5 of 5 people found the following review helpful
I can imagine a younger listener first coming to these performances being almost shocked or scandalised by Richter's no-holds-barred-take-no prisoners manner -especially one brought up to consider the refined and understated style of pianists such as Brendel as the apogee of Beethovian interpretation. Richter attacks the keyboard and at times bangs the heck out of fit to wake the blue-rinse set and delight the shade of LVB himself. Not that he is incapable of filigree delicacy and not that he ever sounds clattery; there is a special sonority about Richter's playing that suggests not a row of black and white keys but an army of musicians at his fingertips; Richter doesn't play, he orchestrates a sonata in big, luscious, polychromatic waves of sound; it is quite phenomenal. It helps that the sound of this bargain Regis issue - re-mastered from the Olympia discs of 1971 and 1975 but originally issued by Melodiya, then EMI - is so appealing: big and rich, quite close without feeling as though your head is trapped under the piano hood. Nor is the singing quality of this music ever neglected; Beethoven as Romantic melodist as well as revolutionary is given his due and as the last bars fade you find yourself humming the refrain of that delightful, insouciant, rippling motif that opens the "Non troppo presto e molto cantabile" of Op.90. "Cantabile" is always foremost in this last work; despite being a much later composition from 1814, it inhabits a different world from the sonatas of 1795. Surprisingly, it is the Beethoven of twenty-five who is all Olympian grandeur and sombre reflection - at least, the way Richter interprets those first two sonatas - the later work has a kind of singing, Schubertian melancholy that smiles bravely through tears. The magnificence and dignity of Richter's playing in the Adagio of the Third Sonata is a monument to his formidable pianistic technique and profound artistic sensibility; contrast it with the ineffable sweetness of, again, that last movement in No.27.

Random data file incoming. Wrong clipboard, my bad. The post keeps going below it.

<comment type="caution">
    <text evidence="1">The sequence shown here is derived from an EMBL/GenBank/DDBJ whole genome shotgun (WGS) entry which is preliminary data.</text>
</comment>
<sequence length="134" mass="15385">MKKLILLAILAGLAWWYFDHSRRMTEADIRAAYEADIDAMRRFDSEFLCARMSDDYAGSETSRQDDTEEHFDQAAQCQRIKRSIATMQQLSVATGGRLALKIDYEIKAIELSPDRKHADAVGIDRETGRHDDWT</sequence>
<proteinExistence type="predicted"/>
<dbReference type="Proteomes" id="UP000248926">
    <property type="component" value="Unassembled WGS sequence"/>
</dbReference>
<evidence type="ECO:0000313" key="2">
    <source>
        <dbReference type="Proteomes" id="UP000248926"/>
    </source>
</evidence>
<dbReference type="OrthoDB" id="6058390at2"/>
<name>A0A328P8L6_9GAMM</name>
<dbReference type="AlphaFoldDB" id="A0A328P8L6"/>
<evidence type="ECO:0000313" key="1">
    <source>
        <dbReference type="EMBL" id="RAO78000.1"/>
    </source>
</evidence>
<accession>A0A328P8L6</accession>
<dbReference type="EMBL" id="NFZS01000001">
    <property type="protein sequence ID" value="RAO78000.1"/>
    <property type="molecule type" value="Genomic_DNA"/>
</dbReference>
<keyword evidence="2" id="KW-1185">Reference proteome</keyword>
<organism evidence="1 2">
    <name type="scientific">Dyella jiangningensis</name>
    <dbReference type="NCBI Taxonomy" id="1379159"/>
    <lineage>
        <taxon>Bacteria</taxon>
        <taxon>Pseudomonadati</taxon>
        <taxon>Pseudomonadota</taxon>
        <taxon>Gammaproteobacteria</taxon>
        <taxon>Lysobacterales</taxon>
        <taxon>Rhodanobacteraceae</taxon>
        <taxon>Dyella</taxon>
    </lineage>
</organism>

This a disc that should be in everybody's collection - and at Regis' prices, it can be.
1 of 1 people found the following review helpful
This is a welcome reissue of the outstanding recording, originally released by Olympia. As far as I know, there is no difference in sound quality. The performance itself is gripping from the beginning to the end, displaying Richter's incredible concentration and refinement.
on 10 October 2011
The sound is excellent for an older recording, but the sound doesn't really matter as the spectacular magic of Richter blasts through any limitations. His profound musicianship and peerless technique generate performances of galactic power, when required, and extreme beauty in the slow movements. His version of 3 is certainly one of my desert island performances - for days when I want to rage against the injustice of fate sending me to a desert island.
2 of 6 people found the following review helpful
Don't be put off by the lack of information offered about this recording; the pianist is Stanislav Richter, on top form. Outstanding performances of all three sonatas at a ridiculous price.